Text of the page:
Yes, I went gluten-free in 2010 after having some gastrointestinal issues. It helped significantly so I stuck with it and started creating even more recipes based around my newfound freedom from wheat. I don’t think everyone needs to avoid gluten, but I have noticed since going gluten-free that I eat very little processed food; less bread, more whole grains. Plus, cooking with other flours like chickpea, quinoa, and pumpkin seed is fun and puts more variety into our diet. I always tell people, variety in nutrients is the key to staying healthy and not getting bored with your meals. The easiest way to ensure variety is to eat a wide range of plants, lots of beans, legumes, whole grains, and of course fruits and veggies. When eating out, we tend to go to places where gluten is easy to avoid, and healthy but tasty vegan options are plentiful like Indian, Japanese, or Mexican food.
Tell us about Fire and Earth Kitchen! How long has it been around? What kind of a business is it?
Fire and Earth Kitchen is Seattle’s first and only vegan, gluten-free cooking school. I’m really proud of how much it’s grown in the past 5 years and how supportive our amazing city has been of the work we do. We started Fire and Earth Kitchen in 2011, we had already been vegan for about 3 years, and I was really passionate about the benefits of a vegan diet and how it could save animals and humans from unnecessary fates. At the time I was working at an integrative medical clinic in Seattle, and saw a lot of patients coming in with various health issues that I knew would likely be improved if they were simply eating more plants. The doctors and nutritionists there might recommend eating more greens and less meat, or omitting dairy, but unless you know what to cook instead of the standard American diet, and most importantly how to make those new meals taste good, people seemed to have a really hard time committing to it. I thought I might be able to help. My coworkers were incredibly supportive and encouraged me to start sharing my recipes.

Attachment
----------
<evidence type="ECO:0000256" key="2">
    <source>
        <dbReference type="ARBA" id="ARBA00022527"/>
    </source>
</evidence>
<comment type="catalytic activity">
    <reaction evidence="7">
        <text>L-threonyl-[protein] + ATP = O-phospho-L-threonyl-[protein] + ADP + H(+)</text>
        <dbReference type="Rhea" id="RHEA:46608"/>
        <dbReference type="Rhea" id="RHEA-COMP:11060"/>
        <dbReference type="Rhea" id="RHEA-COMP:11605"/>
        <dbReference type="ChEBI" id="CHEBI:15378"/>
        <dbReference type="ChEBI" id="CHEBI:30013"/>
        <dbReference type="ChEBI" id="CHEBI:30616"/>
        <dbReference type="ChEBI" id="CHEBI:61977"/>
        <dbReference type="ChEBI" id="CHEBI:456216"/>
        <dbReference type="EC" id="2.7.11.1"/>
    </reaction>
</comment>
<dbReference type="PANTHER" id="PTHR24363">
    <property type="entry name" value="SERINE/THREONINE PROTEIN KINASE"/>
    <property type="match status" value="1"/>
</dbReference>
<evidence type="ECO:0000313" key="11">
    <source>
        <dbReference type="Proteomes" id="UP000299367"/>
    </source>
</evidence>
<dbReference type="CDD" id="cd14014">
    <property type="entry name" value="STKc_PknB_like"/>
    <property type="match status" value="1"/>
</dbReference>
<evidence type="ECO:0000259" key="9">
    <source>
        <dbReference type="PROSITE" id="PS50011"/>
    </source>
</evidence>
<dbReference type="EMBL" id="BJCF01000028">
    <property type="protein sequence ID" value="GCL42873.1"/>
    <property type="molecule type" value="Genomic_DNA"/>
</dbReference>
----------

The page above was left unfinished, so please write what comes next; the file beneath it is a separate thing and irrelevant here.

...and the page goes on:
My background is in the arts, and I had no idea how the business would unfold at the time, just that I was passionate about sharing how amazing tasty vegan food could be. So we (my husband Nick is sous chef, sauce mastermind, and integral to our group classes) started teaching vegan cooking classes out of our living room. Nick built us a portable cooking table with burners on top that I parked in front of our fireplace. We cooked right there for about 2 years, sometimes the classes would fill and sometimes we’d only have 3 or 4 participants per class. It was slow going for the first few years. Eventually we began to expand and started teaching classes at friend’s homes instead, both on Whidbey Island and here in Seattle. We built a really nice community of host homes which allowed us to reach a wider audience, and also travel a bit, which is something we both love.
We now teach at Pike Place Market, Pasado’s Safe Haven (offer cooking class/sanctuary tours to raise funds for the work they do), The Woodhouse Wine Estates (vegan wine tasting and cooking class!) and at our current kitchen in downtown Ballard. We focus on teaching people to make creative vegan meals from scratch, using minimally processed ingredients and lots and lots of vegetables. I’d say 1/3 of our class participants are vegan and the rest are either gluten-free or just interested in eating more plant based meals. We promote inclusive veganism, answering questions about protein, nutrition, and general ethics openly, honestly, and with kindness. Every effort anyone makes is worthwhile and we want to support that. We focus on teaching healthy versions of classic comfort foods and tasty recipes from around the world; think Pumpkin Seed Ricotta Lasagna with Roasted Veggies or Bengali Dal with Saffron Rice and Caramelized Cauliflower. We are growing quickly and our group classes have been selling out months in advance. In order to accommodate demand we are planning on moving into our own space in the coming year. First time we’re sharing the news publicly!